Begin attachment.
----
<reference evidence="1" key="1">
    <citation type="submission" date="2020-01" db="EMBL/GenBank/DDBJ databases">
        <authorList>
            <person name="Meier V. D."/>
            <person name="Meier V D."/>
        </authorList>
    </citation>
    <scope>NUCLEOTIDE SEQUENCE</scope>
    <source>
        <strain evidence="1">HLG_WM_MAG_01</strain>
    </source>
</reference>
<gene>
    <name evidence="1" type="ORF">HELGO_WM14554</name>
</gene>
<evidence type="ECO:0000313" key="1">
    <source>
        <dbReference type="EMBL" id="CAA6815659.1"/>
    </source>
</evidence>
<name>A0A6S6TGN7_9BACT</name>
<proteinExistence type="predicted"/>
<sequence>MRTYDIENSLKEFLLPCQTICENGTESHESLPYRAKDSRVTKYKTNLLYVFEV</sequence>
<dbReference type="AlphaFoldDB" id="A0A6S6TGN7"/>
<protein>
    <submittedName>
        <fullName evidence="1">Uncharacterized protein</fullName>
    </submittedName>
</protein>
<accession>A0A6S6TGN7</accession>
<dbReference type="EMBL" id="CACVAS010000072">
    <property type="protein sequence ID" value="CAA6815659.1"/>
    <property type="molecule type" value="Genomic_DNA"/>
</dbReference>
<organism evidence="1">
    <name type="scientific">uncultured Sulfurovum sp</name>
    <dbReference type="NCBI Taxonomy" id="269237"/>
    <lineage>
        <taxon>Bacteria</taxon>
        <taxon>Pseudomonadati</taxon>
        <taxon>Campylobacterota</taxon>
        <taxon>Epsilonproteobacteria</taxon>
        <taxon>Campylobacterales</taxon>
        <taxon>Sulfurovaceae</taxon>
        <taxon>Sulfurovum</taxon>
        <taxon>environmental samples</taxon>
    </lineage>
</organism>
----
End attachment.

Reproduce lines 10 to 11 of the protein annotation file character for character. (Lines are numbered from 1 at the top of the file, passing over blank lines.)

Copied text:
        <strain evidence="1">HLG_WM_MAG_01</strain>
    </source>